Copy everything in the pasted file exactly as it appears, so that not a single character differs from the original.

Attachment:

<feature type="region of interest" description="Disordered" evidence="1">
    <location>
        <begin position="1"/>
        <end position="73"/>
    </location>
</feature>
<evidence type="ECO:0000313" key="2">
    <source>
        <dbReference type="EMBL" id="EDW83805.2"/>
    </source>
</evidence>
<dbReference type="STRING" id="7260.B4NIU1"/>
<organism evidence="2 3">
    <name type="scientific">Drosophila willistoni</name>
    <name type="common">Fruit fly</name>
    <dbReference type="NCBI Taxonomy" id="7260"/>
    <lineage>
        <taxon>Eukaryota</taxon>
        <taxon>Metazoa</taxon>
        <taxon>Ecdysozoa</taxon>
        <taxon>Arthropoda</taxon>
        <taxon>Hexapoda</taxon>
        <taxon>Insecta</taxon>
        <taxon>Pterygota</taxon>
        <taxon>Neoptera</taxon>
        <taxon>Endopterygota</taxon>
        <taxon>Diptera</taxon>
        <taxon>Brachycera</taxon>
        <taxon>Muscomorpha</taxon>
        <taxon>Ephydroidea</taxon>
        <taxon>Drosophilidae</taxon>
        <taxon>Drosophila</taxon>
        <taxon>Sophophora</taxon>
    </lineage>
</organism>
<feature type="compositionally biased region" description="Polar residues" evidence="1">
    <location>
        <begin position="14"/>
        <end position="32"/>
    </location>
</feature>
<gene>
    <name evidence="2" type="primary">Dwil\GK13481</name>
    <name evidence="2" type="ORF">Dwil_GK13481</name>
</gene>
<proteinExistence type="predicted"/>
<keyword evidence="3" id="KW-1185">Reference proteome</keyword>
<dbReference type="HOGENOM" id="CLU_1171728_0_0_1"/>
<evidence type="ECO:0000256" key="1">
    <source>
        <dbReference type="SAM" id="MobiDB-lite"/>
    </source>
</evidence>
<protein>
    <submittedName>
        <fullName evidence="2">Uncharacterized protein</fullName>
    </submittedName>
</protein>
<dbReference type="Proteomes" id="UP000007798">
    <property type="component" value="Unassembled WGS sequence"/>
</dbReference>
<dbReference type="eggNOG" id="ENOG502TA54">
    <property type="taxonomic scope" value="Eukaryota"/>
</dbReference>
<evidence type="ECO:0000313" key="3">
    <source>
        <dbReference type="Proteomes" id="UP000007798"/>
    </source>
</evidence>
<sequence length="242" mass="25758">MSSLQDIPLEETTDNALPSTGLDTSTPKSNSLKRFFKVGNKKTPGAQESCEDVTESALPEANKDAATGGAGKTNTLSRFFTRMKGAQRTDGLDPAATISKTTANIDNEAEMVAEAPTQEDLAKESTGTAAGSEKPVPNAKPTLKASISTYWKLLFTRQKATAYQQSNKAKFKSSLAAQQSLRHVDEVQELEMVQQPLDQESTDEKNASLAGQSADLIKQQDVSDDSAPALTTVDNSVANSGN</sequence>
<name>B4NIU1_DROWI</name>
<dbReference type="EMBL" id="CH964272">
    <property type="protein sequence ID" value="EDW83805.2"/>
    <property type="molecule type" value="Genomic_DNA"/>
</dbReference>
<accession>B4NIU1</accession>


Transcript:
<feature type="region of interest" description="Disordered" evidence="1">
    <location>
        <begin position="1"/>
        <end position="73"/>
    </location>
</feature>
<evidence type="ECO:0000313" key="2">
    <source>
        <dbReference type="EMBL" id="EDW83805.2"/>
    </source>
</evidence>
<dbReference type="STRING" id="7260.B4NIU1"/>
<organism evidence="2 3">
    <name type="scientific">Drosophila willistoni</name>
    <name type="common">Fruit fly</name>
    <dbReference type="NCBI Taxonomy" id="7260"/>
    <lineage>
        <taxon>Eukaryota</taxon>
        <taxon>Metazoa</taxon>
        <taxon>Ecdysozoa</taxon>
        <taxon>Arthropoda</taxon>
        <taxon>Hexapoda</taxon>
        <taxon>Insecta</taxon>
        <taxon>Pterygota</taxon>
        <taxon>Neoptera</taxon>
        <taxon>Endopterygota</taxon>
        <taxon>Diptera</taxon>
        <taxon>Brachycera</taxon>
        <taxon>Muscomorpha</taxon>
        <taxon>Ephydroidea</taxon>
        <taxon>Drosophilidae</taxon>
        <taxon>Drosophila</taxon>
        <taxon>Sophophora</taxon>
    </lineage>
</organism>
<feature type="compositionally biased region" description="Polar residues" evidence="1">
    <location>
        <begin position="14"/>
        <end position="32"/>
    </location>
</feature>
<gene>
    <name evidence="2" type="primary">Dwil\GK13481</name>
    <name evidence="2" type="ORF">Dwil_GK13481</name>
</gene>
<proteinExistence type="predicted"/>
<keyword evidence="3" id="KW-1185">Reference proteome</keyword>
<dbReference type="HOGENOM" id="CLU_1171728_0_0_1"/>
<evidence type="ECO:0000256" key="1">
    <source>
        <dbReference type="SAM" id="MobiDB-lite"/>
    </source>
</evidence>
<protein>
    <submittedName>
        <fullName evidence="2">Uncharacterized protein</fullName>
    </submittedName>
</protein>
<dbReference type="Proteomes" id="UP000007798">
    <property type="component" value="Unassembled WGS sequence"/>
</dbReference>
<dbReference type="eggNOG" id="ENOG502TA54">
    <property type="taxonomic scope" value="Eukaryota"/>
</dbReference>
<evidence type="ECO:0000313" key="3">
    <source>
        <dbReference type="Proteomes" id="UP000007798"/>
    </source>
</evidence>
<sequence length="242" mass="25758">MSSLQDIPLEETTDNALPSTGLDTSTPKSNSLKRFFKVGNKKTPGAQESCEDVTESALPEANKDAATGGAGKTNTLSRFFTRMKGAQRTDGLDPAATISKTTANIDNEAEMVAEAPTQEDLAKESTGTAAGSEKPVPNAKPTLKASISTYWKLLFTRQKATAYQQSNKAKFKSSLAAQQSLRHVDEVQELEMVQQPLDQESTDEKNASLAGQSADLIKQQDVSDDSAPALTTVDNSVANSGN</sequence>
<name>B4NIU1_DROWI</name>
<dbReference type="EMBL" id="CH964272">
    <property type="protein sequence ID" value="EDW83805.2"/>
    <property type="molecule type" value="Genomic_DNA"/>
</dbReference>
<accession>B4NIU1</accession>